Millennials are the first generation of ‘digital natives’. They learned how to Google in grade school, posted embarrassing (in hindsight) status updates on MSN messenger, and founded some of the most important websites and mobile apps in the world.
Higher education is more important than ever for this generation. In 2012, it was found that the only group who experienced higher salaries than the previous generation were those with bachelor degrees. Those who completed high school only actually saw a reduced annual income when compared to adjusted earnings from previous generations. More people are getting degrees in order to gain access to a smaller pool of jobs. The modern job market can feel like a Hobbesian war of all against all, where applicants are reduced to a collection of key words, compatibility percentages, and grades.
When we conceptualize what a millennial is, how much do these context clues inform our opinions? Are the value-judgements we make based on evidence?
Let’s take the common narrative that millennials are self-absorbed. Social media is a big factor in this perception, as it seems this generation spends more time refining their online identity than any other.
While there are many other social media platforms that millennials can use to indulge in self-promotion, with Facebook the difference between age groups is not as large as we would expect. Perhaps it is the case that the level of use is different among millennial users, but on the surface Facebook usage is more a sign of the times than a generational marker. Are millennials more self-absorbed than other generations?
We will explore these and other questions – about laziness, disloyalty, and entitlement – in the future. For now, we need to take a look at our own beliefs, and how they are impacting our organization’s present and future mission and leadership structure. Examining the narrative surrounding millennials is important because they are going to earn leadership roles in our ministries. They are going to build their own ministries, which will interact with our own. In fact both of these things are already happening, so on what basis are we judging the characteristics of our employees, our mentees, and our peers? As we begin to serve this generation, how well do we understand their needs, strengths, and flaws?
Marketer or Mentor: Pick One
The truth is that the millennial label is an excellent resource in specific contexts. For marketers, It captures high level characteristics that are broad enough to apply to a large population, but specific enough to illustrate purchasing and general behavioral trends. The label is good at answering questions like:
- Iphone or Android?
- Cable subscription or Netflix?
- In-store or Online purchasing?
Is this the level of specificity you want to rely on in your hiring, development, and succession planning? There is a reason why seemingly every article about millennials is at most one or two steps removed from marketing or a marketing agency. It makes money – but does it make leaders? The sort of questions that leaders are required to ask of others are much deeper, and illustrate characteristics at an individual level. We are not selling subscriptions, we are making character judgments to see who will further our mission.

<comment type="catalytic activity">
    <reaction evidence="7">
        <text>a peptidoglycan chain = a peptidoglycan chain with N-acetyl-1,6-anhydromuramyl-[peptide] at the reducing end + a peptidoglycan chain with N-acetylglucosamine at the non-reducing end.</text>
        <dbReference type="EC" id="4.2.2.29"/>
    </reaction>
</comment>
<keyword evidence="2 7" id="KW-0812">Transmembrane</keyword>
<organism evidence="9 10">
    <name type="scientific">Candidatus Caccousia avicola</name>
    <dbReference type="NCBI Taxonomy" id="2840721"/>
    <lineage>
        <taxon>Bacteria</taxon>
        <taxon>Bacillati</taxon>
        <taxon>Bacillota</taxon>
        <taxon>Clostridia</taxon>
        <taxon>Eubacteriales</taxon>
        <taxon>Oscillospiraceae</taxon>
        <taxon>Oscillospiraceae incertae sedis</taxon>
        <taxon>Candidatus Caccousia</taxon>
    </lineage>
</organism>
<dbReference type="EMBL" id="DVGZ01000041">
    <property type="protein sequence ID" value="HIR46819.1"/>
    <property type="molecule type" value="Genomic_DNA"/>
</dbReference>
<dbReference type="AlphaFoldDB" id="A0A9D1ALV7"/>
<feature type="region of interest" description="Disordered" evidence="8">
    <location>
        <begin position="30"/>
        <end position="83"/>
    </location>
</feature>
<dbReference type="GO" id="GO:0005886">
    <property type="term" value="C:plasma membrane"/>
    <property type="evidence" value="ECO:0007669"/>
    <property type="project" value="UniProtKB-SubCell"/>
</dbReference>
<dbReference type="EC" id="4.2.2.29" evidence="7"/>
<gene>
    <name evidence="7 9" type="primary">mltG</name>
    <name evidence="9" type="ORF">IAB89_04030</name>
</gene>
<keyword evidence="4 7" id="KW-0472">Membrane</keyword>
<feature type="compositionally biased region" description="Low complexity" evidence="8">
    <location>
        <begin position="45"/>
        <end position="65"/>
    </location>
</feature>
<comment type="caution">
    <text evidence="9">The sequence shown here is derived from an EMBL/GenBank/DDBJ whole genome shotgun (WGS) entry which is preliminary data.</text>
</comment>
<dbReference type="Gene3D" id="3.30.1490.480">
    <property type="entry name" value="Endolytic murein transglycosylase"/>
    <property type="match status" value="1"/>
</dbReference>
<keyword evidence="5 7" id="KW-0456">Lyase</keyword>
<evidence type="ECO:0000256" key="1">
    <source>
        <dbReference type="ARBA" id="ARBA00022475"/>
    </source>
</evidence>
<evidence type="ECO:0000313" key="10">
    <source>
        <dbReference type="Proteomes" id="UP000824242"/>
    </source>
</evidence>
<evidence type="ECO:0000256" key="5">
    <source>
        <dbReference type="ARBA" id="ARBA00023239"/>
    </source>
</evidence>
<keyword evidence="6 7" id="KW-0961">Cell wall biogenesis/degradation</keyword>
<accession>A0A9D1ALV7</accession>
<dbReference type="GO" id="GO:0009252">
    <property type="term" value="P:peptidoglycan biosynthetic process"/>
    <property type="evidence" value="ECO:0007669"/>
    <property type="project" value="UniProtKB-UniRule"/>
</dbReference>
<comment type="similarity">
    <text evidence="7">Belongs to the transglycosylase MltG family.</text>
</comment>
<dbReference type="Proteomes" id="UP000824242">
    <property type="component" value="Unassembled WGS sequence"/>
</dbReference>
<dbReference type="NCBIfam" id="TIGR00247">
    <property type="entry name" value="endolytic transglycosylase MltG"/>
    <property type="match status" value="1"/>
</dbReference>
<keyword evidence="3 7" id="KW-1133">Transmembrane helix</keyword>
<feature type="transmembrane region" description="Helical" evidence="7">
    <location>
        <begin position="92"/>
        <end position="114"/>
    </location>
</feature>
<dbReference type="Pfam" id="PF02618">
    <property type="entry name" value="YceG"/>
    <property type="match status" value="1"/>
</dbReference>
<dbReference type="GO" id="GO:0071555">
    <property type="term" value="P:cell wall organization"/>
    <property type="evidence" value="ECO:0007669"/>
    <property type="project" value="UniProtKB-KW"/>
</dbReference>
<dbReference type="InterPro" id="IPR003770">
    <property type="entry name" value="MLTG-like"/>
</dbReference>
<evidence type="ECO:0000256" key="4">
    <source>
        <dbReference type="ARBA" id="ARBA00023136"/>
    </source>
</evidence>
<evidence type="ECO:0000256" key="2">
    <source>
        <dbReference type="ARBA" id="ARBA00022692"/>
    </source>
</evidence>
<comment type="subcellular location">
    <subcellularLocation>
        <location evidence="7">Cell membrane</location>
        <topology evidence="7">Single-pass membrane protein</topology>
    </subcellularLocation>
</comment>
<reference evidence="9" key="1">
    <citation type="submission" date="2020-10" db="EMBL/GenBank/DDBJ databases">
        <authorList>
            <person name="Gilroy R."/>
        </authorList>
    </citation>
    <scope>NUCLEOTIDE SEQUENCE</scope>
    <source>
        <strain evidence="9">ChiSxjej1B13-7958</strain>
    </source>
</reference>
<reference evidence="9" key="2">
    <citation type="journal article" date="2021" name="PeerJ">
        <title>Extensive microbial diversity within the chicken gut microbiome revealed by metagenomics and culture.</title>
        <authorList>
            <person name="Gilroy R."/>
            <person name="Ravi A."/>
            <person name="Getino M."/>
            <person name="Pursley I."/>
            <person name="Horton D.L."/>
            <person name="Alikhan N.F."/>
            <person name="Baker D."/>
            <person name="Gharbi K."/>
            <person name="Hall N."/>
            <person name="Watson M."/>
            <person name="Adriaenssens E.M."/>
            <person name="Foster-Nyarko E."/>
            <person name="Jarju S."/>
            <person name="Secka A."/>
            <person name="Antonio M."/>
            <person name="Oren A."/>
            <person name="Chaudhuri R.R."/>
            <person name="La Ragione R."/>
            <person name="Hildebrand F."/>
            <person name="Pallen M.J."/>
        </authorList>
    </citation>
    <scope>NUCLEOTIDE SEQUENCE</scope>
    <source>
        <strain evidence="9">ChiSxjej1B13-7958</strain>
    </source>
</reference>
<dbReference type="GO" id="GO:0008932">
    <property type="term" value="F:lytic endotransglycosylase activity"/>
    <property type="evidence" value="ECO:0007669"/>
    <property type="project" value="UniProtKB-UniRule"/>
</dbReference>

What is helpful for marketing is not always helpful in a development context. The marketing relationship is often singular, transactional, and impersonal. A good leader/worker relationship is the opposite of these by necessity. The relationship is fluid, long-term, and relational to the core. If we want to go further and develop a truly developmental mentor/mentee relationship, this difference is especially important. The leader who relies on broad characteristics to determine what they know of millennials is less likely to take a risk on a young leader, whose perspective may help solve a long-standing problem. They may be less likely to take a suggestion from a young leader who wants to contribute above his or her current level of responsibility. This hesitance, if informed by broad traits best left to the advertising world, can limit our effectiveness. It impacts our organizations. It impacts our young leaders. It impacts our mission.
I want to have a conversation about the real challenges of inter-generational thinking. There are real differences between young ministry leaders and existing leadership, as there was between existing leaders and those who came before them. The important thing to remember is that these differences are rarely distinct enough to allow us to compartmentalize and develop talent. When we rely on broad strokes best left to marketers, we limit our ability to empathize with young leaders when differences and challenges do appear. We can only truly challenge and develop others when we understand both (a) who they are, and (b) the obstacles that they are facing. Both of those requirements are impaired when we rely on assumptions to any significant degree.
As we explore the real differences and challenges present in the inter-generational ministry, take some time to examine where your impression of millennials came from. Often it is the implicit and unconscious beliefs that drive our behaviour, so we need to become more aware of our assumptions.
This critical self-awareness is both the hardest and most important part of developing talent, and is often the part we overlook.
When we look at millennials, what do we see?